Guide to the Chemistry Building

   Welcome to the Brookhaven Chemistry Laboratory. This building was completed in 1966 and involved considerable planning on the part of members of the Chemistry Department, Architectural Planning Division at BNL and architects and engineers directly retained for the building design. The scheme of the building was developed in collaboration with Marcel Breuer and Robert F. Gatje. Final design Was carried out by Wank, Adams and Slavin, architect. and Vitro Corp., engineers.

   The Chemistry Building has been designed to make adequate facilities available for research and to provide an informal atmosphere for free exchange among people in the Department. There are public areas, shared laboratories, shared office spaces and privately assigned places.

Safety:  A newcomer to the building, should familiarize himself with locations of key areas. Of major importance are fire and safety supplies and exits. Each laboratory is provided with a safety shower and safety exit. 2 1/2 lb. Purple K extinguishers are installed in all laboratories, either at the door to the service chase or at the end of the center is1and bench where such a bench is installed. Two 10 lb. extinguishers are located in each chase.

Stairs and Elevators: The building has a central main staircase for personnel traffic and only. Each wing has a staircase. There is a rear staircase for traffic directly to service areas The building has a freight elevator at the rear core. The passenger elevator is located in the east core corridor. The passenger elevator is for passengers only. Flammable material, chemicals, solvents, etc. can be transported in the freight elevator but not in the passenger elevator. Radioactive sources should be transported by the nuclear dumbwaiter.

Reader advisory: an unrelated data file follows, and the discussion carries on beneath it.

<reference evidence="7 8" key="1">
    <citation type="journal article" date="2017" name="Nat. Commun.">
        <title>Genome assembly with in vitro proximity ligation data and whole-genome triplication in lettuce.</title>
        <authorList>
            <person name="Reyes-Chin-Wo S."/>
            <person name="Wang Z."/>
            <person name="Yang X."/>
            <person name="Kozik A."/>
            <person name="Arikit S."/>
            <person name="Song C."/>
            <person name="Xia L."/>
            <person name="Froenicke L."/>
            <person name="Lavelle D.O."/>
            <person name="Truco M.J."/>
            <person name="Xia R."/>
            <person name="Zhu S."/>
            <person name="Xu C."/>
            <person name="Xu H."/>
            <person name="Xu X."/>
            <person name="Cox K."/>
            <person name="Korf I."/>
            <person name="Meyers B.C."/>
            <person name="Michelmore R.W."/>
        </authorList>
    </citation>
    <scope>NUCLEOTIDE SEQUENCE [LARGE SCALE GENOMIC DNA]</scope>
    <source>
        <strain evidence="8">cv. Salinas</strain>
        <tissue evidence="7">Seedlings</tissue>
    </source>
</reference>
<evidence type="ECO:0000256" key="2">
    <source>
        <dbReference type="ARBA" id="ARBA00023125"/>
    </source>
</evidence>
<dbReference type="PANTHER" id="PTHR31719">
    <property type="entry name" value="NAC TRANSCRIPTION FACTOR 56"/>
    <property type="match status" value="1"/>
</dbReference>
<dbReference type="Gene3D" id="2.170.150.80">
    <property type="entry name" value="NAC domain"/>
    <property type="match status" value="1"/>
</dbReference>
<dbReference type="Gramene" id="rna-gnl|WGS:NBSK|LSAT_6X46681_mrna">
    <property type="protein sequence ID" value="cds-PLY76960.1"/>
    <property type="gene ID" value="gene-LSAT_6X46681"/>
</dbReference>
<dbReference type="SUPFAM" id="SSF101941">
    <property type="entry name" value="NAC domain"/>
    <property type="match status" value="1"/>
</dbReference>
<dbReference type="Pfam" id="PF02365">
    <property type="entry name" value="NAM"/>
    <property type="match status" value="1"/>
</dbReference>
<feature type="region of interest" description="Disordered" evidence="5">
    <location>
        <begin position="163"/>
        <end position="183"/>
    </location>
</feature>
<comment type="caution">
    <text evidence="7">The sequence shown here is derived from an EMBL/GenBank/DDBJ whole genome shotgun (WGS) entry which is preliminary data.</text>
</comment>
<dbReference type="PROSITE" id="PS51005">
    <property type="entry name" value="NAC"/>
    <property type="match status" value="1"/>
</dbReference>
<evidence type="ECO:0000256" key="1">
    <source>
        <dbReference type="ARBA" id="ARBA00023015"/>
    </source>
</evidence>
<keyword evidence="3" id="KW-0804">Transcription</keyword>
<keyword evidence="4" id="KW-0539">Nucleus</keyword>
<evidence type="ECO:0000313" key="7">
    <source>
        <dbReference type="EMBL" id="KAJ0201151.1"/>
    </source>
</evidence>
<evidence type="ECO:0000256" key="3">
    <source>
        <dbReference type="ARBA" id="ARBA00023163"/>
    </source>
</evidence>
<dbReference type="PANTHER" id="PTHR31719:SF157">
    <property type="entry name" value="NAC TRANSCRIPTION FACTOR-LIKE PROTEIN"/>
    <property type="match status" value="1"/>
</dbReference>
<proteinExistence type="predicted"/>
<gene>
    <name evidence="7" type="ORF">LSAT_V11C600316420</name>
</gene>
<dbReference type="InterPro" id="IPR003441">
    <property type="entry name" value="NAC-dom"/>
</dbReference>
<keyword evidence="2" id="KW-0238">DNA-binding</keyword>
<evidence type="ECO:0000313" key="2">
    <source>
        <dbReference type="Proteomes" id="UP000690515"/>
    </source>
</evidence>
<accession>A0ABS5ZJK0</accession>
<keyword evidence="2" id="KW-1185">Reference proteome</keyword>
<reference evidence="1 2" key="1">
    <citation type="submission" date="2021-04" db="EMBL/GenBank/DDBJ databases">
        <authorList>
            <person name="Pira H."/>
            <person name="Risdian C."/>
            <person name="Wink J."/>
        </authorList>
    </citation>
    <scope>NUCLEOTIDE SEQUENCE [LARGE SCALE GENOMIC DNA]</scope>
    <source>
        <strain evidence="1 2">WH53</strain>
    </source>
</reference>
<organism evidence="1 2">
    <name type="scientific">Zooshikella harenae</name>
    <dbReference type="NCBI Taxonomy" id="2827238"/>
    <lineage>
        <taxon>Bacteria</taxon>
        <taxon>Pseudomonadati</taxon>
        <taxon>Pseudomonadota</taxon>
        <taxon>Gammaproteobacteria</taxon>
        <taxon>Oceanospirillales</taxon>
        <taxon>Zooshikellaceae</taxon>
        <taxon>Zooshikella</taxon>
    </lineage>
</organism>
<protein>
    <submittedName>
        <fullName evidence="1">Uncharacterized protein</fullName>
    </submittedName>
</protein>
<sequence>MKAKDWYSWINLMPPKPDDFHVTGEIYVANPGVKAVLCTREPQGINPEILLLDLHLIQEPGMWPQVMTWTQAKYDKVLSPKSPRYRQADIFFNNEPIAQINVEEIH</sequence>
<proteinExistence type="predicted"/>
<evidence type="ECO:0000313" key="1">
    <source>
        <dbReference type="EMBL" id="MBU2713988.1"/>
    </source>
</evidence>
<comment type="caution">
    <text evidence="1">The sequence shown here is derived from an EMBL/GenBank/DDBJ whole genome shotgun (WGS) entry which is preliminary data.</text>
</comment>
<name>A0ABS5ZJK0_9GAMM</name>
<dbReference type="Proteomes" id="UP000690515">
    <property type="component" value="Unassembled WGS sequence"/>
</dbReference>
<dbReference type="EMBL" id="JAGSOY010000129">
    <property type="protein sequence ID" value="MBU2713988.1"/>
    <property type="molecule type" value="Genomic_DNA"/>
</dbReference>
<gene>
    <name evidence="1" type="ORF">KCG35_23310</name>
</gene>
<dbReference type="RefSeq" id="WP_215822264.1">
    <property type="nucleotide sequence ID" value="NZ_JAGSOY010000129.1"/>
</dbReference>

Parking: Park in paved areas adjacent to the building. Parking in the front drive is reserved for visitors. (no ten minute stops). The drive to the dumbwaiter on the northwest side is reserved for deliveries to the dumbwaiter. Please do not park on planted areas or the grass near the building.

Laboratories: A feature of the architectural design the half glass partitions between the laboratories and the wing corridors. Equipment should be placed sufficiently back from the partition so as not to block the view and light. The glass is to be kept clean and free of posters and other hangings. Holes are not to be drilled in walls or in the laboratory furniture. If changes in utilities are required, or provisions for mounting objects on the wall are necessary, please make. request for alteration through N. B. Munhofen. Attach all water and gas lines securely to avoid floods and release of gas into the air. Stone bench tops, while relatively resistant to chemical attack. are subject to heat shock. Please use asbestos pads under all hot plates. gas burners, etc.

Alcoves: The alcoves provide desk, reading and conversational areas adjacent to the laboratories. Keep all furniture inside the alcove area and do not block the corridors. No tall furniture should block the view through the alcoves to the outside. Before affixing any posters, calendars, charts, etc. to the walls of the alcoves or laboratory corridor walls, check with the Department Art Committee, Dr. E. V. Sayre, Chairman. The general policy is not to clutter these walls. Provisions have been made for bulletin boards in each wing and isotope charts where necessary.

Offices: Offices are to be treated according to the desires and tastes of the occupant. It is requested that nothing be attached to the walls with tape. Only mounted material should be hung with plaster wall fasteners to be installed on request from J. Dominy in the stockroom.

Storage: Please avoid stacking stationary material on the floors. This interferes with janitorial services.

Ventilation: The building is fully air conditioned with individual temperature control for each room. Humidity is controlled at 70 +/-10 degrees except for special areas. To insure proper operation of the ventilating system do not open any windows except in an emergency. The ventilation system requires the air to move from space to space through existing louvers. Do not block any louvered areas. Do not attempt to adjust anything connected with the ventilating system. In due course we will instruct you about the two speed ventilating system as well as fire control in hoods.

Jacob Bigeleisen, Chairman

 

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Last Modified: June 28, 2012